I’ve seen mentioned on the Web in several places that Google Ads is an auction bid and then again that it is not. Finally in Google’s own help information on Google Ads they themselves use the “Auction” term.
I have long felt that getting to position one on a keyword had an auction factor to it as one could bid up the price, but in some cases never pay the actual bid price and raise a keyword s’s position. Now at least it is clearly in the open. Yes Google Ads does have an auction-like bid to position.
Remember there are additional factors that affect your keywords page position like quality score, ad text, and even landing page match and now auction is another one.
If you are currently selling products or services that generate $200,000 and your plan is to achieve a 20% increase in sales, make sure that your Google Ads budget has an equal increase or a specific plan to generate additional low click cost activity such as in the Display network.
It is crucial that your ad spend be increased to help your program achieve success. Many clients will set a Google Ads budget and then not do a yearly review . It is a good plan to every January review your last year ad expenses, gross sales, sales attributable to Google Ads and your growth plan for the next year.
At the minimum, I would encourage a 10% increase in your Google Ad Spend budget if you have been successful in having Google Ads drive phone calls, emails, and other beneficial actions on your website.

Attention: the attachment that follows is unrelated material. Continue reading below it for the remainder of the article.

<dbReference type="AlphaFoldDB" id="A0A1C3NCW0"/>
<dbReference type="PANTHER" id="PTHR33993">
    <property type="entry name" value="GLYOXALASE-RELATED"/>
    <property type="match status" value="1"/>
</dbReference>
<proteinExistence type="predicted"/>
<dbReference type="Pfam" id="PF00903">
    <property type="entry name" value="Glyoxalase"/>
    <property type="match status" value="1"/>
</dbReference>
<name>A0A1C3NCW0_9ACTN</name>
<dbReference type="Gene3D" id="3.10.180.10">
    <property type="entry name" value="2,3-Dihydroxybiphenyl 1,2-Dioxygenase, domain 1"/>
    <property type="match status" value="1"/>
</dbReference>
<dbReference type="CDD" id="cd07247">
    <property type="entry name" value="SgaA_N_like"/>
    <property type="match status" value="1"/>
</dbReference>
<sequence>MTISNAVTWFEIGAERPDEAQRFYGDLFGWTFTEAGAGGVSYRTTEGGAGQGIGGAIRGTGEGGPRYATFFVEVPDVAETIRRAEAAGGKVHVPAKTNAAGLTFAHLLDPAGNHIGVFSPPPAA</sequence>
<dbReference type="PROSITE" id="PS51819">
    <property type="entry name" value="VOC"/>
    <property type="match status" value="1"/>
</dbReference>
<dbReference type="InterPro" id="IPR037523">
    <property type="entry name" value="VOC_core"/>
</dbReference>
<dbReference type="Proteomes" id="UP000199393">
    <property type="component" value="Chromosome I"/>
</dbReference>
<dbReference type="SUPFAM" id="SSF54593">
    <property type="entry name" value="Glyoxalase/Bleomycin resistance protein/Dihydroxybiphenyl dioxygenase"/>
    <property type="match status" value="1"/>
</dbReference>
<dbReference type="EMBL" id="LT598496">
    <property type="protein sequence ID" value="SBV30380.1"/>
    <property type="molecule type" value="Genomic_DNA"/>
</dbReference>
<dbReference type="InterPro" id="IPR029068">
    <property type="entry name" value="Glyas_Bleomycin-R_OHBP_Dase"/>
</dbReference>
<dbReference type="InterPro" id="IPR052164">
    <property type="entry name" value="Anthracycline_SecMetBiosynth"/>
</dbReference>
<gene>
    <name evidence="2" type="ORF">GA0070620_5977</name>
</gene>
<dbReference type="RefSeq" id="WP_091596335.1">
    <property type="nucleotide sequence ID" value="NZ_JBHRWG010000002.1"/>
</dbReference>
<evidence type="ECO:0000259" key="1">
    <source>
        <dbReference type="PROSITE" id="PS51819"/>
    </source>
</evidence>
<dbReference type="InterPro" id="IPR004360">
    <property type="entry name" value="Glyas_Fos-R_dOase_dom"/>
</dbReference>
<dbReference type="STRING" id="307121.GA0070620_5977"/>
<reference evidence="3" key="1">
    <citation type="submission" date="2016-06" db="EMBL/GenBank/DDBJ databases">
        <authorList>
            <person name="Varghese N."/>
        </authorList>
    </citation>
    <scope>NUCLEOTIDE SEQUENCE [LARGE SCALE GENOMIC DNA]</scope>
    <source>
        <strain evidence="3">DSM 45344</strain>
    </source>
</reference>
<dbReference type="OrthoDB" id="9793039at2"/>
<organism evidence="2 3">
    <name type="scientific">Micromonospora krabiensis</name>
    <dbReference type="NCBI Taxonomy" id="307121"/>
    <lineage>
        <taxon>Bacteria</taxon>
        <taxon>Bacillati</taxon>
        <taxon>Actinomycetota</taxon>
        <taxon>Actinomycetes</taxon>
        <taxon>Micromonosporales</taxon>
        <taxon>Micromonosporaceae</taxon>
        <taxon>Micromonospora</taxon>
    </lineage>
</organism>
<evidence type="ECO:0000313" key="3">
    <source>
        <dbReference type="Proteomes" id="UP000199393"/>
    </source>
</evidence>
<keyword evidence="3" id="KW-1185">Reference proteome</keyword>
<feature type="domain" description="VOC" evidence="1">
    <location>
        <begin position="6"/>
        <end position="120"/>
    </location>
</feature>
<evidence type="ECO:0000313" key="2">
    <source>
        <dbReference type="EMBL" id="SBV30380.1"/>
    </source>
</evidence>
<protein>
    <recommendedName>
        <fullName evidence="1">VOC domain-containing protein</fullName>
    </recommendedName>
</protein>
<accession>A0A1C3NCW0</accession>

If you need help with your Google Ads plan and want to jump start activity in 2019, I invite you to visit our website to see if our services would be a good match for your needs.
Often in strange economic times a business may need to trim back Google Ads budgets. We are definitely in one of those strange periods where interest in services appears to be high, but customers are not moving into conversions.
The stock market and drama within the federal government have created a climate of “wait and see”. But advertisers are working to fiercely compete in Google Ads for the available clicks even if customers are not moving to buy.
If and when you have to cut back your advertising budget; do it smartly based on conversions and value to your business.
First, sort your data for a longer period than 30 days. I will usually use a 6 month period. Note the conversions of each campaign to the total as a percentage. Then decide on the new total 30 day ad spend you can live with. Divide that number by 30.4 to arrive at your daily ad spend budget.
Multiply your daily budget by the conversion percent of each ad group to arrive at your new campaign budget. Then look to do a reality check. If you’ve got remarketing at less than $10 a day Google really will not serve that program. If you have some campaigns at $10 or $15 a day but your average cost per click is $5, you will get very little activity for that program.
Instead consider grouping some of those low budget items into a shared budget to try to help Google be able to serve your programs that you have put on a diet.
Remember, big changes to your budget will take about 7 to 14 days for Google to adjust to again. Be patient to see results at your new lower budget.